• NC Brazilian Arts Project (Brazillian Samba & Capoeira) – from Charlotte, NC

The NC Brazilian Arts Project was founded in 2016 by Brazilian culture aficionados in the Charlotte and the Triangle areas. The NCBAP promotes and enriches the North Carolina arts community their knowledge of and passion for Brazilian folkloric movement forms such as Samba, Afro-Brazilian Dance, Capoeira, MaculelĂŞ and percussion. The NC BAP envisions creating a culture of inclusivity while also underlining the importance of valuing the discipline required of the performance arts.

  • Phil Wiggins Blues House Party (Piedmont Blues and House Party Dance) – from Takoma Park, MD and Washington, DC

Phil Wiggins spent childhood summers at his grandmother’s house in Alabama, where in church he absorbed the sounds of traditional call-and-response hymn singing. Attracted to blues harmonica as a young man, he began his performing career and is now considered one of the nation’s top harmonica players. Wiggins is a versatile traditional harmonica player, continuing the Piedmont blues tradition, a gentle and melodic blues style of the mid-Atlantic region. He is a two time winner of the prestigious WC Handy award. Wiggins is also a recipient of the NEA National Heritage Fellowship and one of only three harmonica players to receive the honor. Wiggins will be joined by dancer and choreographer, Junious “House” Brickhouse who is the founder and executive director of Urban Artistry, a Washington D.C.-based organization dedicated to the performance and preservation of art forms inspired by the urban experience.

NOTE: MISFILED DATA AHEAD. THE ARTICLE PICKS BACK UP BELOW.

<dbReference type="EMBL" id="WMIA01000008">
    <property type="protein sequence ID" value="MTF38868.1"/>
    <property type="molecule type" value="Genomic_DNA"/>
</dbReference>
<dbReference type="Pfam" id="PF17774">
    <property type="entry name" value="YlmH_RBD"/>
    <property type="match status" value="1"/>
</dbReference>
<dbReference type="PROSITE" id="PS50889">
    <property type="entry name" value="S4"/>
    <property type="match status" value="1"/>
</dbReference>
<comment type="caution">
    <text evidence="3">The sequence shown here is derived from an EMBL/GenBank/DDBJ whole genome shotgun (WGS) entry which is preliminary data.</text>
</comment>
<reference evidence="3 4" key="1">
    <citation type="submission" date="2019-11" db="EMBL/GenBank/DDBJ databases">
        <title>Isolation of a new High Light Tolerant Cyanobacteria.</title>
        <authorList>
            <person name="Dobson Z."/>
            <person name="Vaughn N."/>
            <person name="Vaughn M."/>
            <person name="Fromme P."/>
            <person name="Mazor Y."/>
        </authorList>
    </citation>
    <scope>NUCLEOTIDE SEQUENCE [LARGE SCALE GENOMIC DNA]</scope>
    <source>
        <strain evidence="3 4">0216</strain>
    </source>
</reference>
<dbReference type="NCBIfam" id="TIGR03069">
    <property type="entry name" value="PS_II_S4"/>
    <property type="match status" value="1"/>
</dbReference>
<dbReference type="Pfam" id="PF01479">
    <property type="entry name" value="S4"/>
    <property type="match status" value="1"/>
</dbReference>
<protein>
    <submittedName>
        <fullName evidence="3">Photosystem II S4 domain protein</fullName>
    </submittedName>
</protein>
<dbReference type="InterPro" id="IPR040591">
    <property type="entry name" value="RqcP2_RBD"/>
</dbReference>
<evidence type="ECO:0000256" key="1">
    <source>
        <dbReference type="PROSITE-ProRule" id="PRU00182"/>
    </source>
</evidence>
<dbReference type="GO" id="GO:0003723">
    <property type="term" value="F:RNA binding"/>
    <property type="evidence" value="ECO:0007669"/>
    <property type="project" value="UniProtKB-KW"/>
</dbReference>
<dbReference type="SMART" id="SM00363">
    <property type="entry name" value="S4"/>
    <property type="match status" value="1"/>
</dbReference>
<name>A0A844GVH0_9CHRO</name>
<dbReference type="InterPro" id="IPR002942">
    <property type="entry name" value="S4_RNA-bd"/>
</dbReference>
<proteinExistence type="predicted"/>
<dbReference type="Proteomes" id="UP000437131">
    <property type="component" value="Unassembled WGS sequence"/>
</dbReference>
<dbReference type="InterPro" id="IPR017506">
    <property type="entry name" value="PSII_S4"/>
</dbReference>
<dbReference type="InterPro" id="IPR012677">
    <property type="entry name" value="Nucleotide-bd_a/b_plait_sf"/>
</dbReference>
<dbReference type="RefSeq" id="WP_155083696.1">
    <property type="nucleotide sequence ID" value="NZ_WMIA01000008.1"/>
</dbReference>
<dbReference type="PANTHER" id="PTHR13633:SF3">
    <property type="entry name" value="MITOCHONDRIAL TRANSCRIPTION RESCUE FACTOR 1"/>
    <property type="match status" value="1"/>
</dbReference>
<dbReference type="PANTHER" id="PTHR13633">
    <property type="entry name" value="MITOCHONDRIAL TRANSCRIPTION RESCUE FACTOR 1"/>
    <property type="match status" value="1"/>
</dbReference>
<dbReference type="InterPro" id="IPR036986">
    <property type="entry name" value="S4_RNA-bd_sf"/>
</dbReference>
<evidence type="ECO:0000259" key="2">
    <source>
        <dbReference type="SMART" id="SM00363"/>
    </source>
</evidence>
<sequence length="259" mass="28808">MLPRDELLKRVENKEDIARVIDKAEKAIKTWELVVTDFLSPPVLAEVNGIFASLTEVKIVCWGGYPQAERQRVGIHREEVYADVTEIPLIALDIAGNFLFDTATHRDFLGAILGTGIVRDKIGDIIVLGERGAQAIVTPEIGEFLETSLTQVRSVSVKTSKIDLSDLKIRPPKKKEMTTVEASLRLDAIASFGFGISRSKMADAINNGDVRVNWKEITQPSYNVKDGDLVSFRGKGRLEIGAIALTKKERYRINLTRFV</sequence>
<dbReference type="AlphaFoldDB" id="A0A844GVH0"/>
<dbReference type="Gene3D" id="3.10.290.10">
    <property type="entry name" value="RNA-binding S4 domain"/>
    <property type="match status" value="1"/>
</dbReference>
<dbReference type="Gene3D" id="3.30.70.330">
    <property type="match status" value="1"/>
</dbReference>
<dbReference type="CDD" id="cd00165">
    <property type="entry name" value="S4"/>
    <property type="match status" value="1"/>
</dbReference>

• Claire Lynch Band (Bluegrass) – based in Toronto, Ontario

Long recognized and praised as a creative force in acoustic music, Claire Lynch is a pioneer who continually pushes the boundaries of the bluegrass genre. Her career has been decorated with many accolades including three GRAMMY nominations. As one observer writes, “Listening to Claire Lynch sing is not something to be undertaken casually. […] She’s an intensely soulful singer, whose distinctive voice resonates with power and strength, yet retains an engaging innocence and crystalline purity. She’s also a songwriter of extraordinary ability who can bring listeners to their feet…or to their knees with her sometimes almost unbearably poignant and insightful lyrics.”

To learn more about these artists and their stories, please visit